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Effects of Predators on Structure of the Burrows of Voles

Steven J. Harper, George O. Batzli
DOI: http://dx.doi.org/10.2307/1382793 1114-1121 First published online: 15 November 1996


To test the hypothesis that voles reduce the amount of time spent burrowing when risk of predation is low, we excluded predators from four penned populations of voles and allowed access by predators to four other penned populations. Voles responded as expected; pens without predators had fewer entrances to burrows and fewer simple burrows (short, blind tunnels and escape burrows). Spatial distributions of entrances to burrows remained random or clumped in both treatments. Multiple-nest burrows were larger and more complex than single-nest burrows or escape burrows, but the structure within each type of burrow did not differ between treatments. Although voles altered the types of burrows they constructed in response to risk of predation, some other factor apparently constrained them from changing the structure of their burrow systems.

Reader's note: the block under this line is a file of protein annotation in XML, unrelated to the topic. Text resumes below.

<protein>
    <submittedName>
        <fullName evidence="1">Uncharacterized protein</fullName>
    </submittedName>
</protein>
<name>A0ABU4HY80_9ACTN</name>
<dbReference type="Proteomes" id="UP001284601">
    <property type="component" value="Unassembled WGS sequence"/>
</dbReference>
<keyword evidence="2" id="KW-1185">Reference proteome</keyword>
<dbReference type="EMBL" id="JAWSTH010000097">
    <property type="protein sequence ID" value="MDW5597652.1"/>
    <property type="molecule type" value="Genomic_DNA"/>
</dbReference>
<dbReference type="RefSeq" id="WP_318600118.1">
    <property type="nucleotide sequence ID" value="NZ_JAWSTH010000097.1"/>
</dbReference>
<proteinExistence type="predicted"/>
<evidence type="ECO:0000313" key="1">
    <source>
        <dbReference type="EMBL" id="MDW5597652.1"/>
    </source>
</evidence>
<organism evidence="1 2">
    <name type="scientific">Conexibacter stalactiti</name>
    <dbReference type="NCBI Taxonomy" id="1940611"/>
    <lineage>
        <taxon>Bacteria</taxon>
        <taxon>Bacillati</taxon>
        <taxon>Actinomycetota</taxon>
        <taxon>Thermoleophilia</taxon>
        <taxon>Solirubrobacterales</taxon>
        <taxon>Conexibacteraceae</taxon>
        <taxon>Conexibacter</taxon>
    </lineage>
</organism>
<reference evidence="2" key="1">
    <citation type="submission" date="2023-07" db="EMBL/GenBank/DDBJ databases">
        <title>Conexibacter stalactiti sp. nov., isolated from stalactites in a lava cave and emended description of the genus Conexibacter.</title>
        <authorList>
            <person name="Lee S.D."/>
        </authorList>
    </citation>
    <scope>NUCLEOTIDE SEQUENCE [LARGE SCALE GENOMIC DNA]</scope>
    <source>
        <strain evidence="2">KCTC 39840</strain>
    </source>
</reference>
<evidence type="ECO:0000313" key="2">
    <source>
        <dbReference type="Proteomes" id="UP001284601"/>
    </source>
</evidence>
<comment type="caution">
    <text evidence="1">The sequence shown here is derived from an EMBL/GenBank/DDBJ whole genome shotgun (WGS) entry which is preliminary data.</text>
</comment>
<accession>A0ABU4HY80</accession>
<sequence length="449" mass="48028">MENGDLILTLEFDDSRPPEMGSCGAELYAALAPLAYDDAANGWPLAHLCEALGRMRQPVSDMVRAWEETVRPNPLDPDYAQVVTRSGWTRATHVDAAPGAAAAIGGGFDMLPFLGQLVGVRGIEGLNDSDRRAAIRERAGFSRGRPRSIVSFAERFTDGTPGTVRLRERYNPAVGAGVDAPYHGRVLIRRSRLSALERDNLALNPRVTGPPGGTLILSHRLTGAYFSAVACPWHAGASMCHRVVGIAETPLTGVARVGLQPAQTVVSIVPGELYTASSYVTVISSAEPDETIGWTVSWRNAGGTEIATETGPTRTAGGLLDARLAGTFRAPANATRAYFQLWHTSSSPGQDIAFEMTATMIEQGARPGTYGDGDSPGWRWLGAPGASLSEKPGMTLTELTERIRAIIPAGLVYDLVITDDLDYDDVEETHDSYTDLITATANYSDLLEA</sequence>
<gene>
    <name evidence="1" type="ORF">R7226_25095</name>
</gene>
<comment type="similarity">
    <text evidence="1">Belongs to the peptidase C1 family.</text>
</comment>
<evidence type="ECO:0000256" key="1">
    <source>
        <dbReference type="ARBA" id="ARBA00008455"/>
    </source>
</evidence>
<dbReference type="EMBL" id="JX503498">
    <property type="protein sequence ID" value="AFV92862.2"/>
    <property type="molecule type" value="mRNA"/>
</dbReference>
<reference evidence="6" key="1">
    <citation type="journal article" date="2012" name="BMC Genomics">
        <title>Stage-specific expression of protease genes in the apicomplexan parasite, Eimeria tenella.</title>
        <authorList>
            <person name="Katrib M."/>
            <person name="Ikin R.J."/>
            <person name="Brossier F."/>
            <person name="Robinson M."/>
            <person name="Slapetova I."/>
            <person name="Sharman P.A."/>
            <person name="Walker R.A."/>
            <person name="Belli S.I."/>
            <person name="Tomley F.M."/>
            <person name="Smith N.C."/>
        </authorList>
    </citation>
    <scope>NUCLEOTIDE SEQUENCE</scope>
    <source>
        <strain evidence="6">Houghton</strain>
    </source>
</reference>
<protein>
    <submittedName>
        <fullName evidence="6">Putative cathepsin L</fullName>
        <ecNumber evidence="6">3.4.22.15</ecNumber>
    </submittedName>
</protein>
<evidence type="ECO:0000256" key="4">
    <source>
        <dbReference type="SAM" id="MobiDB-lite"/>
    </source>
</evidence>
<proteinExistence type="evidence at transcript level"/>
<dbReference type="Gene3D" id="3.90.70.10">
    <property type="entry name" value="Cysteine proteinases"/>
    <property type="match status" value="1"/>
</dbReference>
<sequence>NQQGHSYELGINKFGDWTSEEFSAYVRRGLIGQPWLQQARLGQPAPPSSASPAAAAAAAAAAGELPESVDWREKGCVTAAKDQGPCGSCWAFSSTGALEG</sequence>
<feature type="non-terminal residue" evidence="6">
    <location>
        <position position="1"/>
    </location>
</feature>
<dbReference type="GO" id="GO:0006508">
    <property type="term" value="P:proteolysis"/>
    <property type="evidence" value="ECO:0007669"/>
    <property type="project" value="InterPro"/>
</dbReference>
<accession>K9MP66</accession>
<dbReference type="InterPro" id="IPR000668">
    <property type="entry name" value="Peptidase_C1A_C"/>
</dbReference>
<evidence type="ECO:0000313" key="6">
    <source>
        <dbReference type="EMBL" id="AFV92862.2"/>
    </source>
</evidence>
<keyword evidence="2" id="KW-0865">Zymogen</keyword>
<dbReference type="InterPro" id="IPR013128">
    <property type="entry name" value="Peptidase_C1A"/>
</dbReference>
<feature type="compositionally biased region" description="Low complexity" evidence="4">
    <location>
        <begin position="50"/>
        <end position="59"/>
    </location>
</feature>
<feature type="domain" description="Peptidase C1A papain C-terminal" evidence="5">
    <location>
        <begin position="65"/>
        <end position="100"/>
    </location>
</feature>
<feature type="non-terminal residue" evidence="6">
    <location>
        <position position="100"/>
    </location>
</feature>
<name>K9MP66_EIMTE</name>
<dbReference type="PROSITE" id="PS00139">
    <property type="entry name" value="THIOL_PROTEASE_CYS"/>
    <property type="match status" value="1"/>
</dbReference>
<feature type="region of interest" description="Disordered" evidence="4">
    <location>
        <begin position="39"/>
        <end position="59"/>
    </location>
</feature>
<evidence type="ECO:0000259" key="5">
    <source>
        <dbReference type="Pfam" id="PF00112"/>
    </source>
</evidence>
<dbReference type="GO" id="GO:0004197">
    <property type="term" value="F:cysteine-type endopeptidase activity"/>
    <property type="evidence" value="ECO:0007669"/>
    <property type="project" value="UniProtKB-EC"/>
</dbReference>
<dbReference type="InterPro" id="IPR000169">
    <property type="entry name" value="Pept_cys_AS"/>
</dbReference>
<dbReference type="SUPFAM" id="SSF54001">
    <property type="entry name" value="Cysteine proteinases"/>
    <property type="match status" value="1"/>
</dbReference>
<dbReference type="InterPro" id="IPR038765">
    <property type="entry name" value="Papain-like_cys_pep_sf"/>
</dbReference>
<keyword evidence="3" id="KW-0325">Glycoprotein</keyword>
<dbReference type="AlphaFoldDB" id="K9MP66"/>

Key words
  • Microtus
  • avoidance of voles burrows
  • risk of predation
  • predator